• Advertisement
Sign in to follow this  

Fixed Point Calculation

This topic is 2865 days old which is more than the 365 day threshold we allow for new replies. Please post a new topic.

If you intended to correct an error in the post then please contact us.

Recommended Posts

Hello everyone I am new in game development and heard the term fixed point calculation... please can anyone explain in detail what fixed point calculation means and how is it useful... Any suggestion would be of great help...

Share this post


Link to post
Share on other sites
Advertisement
That's quite a general question so I think here would be a good place to start:

http://en.wikipedia.org/wiki/Fixed-point_arithmetic

Maybe post back with a more specific question if theres something you don't understand :)

Share this post


Link to post
Share on other sites
It is for example useful when float and double are not enough, then fixed-point integer calculations are prolly the most performant alternative (a hand written int128 or int256 fixed point easily beats hand crafted float128; btw, int128/256 are already enough to travel through our solar system at bacteria steps).

Or, as in the very name, they can be useful if you need fixed accuracy, i.e. which does not scale with the value (this can be useful for consistentency in physics on large scales, e.g. if you want to simulate the physics of gerbils in the solar system (see my previous link)).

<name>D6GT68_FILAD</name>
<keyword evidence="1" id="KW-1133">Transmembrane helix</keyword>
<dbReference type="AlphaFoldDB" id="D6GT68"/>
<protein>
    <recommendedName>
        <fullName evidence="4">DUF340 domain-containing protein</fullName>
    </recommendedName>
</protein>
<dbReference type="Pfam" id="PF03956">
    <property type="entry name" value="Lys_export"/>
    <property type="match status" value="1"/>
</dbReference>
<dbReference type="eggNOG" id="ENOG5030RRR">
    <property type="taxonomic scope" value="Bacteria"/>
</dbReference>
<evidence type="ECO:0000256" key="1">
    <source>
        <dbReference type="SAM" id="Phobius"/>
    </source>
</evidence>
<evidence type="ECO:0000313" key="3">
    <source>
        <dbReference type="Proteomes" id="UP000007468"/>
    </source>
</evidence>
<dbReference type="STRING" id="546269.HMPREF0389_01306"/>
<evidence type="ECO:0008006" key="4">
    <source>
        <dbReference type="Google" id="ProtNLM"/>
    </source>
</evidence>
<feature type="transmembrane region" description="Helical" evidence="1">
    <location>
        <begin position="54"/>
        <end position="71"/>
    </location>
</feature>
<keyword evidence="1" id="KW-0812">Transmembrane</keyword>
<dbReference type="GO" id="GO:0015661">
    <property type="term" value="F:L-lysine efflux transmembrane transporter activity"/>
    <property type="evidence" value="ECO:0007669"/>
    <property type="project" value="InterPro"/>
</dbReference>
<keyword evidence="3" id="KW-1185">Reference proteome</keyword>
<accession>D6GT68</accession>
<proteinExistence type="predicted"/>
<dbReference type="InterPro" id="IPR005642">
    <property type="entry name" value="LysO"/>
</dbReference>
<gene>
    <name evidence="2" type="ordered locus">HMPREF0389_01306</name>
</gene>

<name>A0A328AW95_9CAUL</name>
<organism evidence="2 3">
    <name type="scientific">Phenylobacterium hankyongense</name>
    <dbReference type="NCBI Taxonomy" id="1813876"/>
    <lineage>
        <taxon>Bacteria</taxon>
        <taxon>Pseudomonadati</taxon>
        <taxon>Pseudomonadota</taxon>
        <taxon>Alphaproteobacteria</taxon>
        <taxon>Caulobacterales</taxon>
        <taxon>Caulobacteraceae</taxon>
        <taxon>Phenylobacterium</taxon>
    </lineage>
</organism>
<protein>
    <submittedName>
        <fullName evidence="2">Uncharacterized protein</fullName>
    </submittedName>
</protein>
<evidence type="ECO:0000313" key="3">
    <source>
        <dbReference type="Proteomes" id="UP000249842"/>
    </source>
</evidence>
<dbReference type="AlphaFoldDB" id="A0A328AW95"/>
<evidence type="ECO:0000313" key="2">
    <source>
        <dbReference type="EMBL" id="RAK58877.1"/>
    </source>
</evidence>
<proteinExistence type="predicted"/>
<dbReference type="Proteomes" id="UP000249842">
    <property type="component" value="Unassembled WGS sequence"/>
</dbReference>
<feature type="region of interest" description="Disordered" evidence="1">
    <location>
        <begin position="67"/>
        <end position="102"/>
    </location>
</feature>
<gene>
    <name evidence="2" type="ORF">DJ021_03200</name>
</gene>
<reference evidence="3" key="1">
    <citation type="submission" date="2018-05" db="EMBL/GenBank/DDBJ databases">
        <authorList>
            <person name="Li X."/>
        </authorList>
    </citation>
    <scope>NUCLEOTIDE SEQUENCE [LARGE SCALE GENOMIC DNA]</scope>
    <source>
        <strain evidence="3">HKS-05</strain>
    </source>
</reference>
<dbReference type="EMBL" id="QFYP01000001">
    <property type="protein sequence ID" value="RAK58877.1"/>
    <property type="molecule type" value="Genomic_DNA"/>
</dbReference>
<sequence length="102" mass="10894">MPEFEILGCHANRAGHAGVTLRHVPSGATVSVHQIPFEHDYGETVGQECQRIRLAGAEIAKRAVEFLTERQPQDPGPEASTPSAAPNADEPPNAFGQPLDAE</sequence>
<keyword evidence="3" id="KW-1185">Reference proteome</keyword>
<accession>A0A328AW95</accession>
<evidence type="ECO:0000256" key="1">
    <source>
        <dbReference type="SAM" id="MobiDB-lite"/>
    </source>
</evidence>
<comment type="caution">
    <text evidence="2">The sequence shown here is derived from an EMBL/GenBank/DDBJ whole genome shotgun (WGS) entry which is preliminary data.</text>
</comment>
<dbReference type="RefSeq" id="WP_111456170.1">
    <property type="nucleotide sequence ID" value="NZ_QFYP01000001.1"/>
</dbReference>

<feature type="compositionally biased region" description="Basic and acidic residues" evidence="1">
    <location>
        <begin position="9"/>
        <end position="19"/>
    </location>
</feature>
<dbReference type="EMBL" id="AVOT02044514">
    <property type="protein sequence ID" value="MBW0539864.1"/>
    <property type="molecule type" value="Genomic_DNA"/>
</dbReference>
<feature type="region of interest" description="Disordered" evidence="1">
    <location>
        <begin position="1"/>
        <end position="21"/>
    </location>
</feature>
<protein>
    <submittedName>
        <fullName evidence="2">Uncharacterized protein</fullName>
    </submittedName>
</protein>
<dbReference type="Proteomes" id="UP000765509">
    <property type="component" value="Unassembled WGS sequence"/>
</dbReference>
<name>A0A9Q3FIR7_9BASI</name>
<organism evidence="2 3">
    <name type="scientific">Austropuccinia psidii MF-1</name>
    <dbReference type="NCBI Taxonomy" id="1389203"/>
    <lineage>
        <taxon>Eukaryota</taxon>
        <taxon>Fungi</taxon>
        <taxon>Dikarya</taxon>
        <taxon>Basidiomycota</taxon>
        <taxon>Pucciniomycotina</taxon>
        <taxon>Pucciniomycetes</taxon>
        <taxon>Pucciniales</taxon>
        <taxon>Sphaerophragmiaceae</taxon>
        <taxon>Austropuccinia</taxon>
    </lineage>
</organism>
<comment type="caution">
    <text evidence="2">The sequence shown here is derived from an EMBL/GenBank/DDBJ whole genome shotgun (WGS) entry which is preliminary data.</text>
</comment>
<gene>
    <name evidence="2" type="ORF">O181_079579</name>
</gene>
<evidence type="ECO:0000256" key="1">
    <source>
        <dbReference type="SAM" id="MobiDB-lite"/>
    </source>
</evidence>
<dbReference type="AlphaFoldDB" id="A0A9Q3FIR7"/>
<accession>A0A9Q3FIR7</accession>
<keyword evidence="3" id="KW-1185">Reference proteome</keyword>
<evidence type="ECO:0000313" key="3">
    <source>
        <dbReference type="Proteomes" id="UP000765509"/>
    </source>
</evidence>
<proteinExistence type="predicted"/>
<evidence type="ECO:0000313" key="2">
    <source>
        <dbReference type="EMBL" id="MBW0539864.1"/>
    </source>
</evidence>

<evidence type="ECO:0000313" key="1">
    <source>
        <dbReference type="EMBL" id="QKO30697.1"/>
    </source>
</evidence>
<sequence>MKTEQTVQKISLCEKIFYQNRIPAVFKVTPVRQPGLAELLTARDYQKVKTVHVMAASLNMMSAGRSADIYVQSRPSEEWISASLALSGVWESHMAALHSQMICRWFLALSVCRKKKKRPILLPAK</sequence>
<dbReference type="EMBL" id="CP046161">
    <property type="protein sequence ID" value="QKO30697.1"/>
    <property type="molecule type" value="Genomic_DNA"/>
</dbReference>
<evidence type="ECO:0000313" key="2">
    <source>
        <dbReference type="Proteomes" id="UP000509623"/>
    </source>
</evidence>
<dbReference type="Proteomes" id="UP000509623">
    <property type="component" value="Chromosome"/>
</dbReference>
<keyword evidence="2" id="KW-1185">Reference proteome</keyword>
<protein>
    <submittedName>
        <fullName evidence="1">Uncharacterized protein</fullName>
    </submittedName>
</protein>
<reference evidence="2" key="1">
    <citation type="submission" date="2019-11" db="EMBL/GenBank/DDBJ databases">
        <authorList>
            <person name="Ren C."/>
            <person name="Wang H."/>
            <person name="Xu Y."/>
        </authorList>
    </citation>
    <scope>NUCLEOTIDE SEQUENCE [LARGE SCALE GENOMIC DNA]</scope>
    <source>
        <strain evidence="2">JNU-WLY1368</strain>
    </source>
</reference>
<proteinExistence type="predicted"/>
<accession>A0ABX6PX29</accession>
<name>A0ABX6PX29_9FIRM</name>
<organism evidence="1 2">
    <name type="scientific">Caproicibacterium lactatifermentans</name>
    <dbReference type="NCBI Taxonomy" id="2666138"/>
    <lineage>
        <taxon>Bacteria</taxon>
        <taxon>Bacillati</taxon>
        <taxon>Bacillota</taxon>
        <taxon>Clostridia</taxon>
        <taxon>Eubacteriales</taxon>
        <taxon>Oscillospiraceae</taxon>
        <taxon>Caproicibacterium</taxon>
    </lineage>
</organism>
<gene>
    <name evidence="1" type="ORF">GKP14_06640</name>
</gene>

edit: fixed incomplete sentence

[Edited by - phresnel on March 16, 2010 9:10:49 AM]

Share this post


Link to post
Share on other sites
Also quite useful when you're running in a system that doesn't have a floating point processor, only integer. Compilers will usually simulate floating point, but with a LOT more assembly.

So, we can use fixed point with a 32-bit signed integer and we'll use the first 20 bits as the non-fractional part of the number, and use the remaining 12-bits as the fractional part. This will give a precision of 0.0002 (I think), as 1 / (2^12) is the smallest value that can be represented with 12 bits of precision in fixed point.

Share this post


Link to post
Share on other sites
Sign in to follow this  

  • Advertisement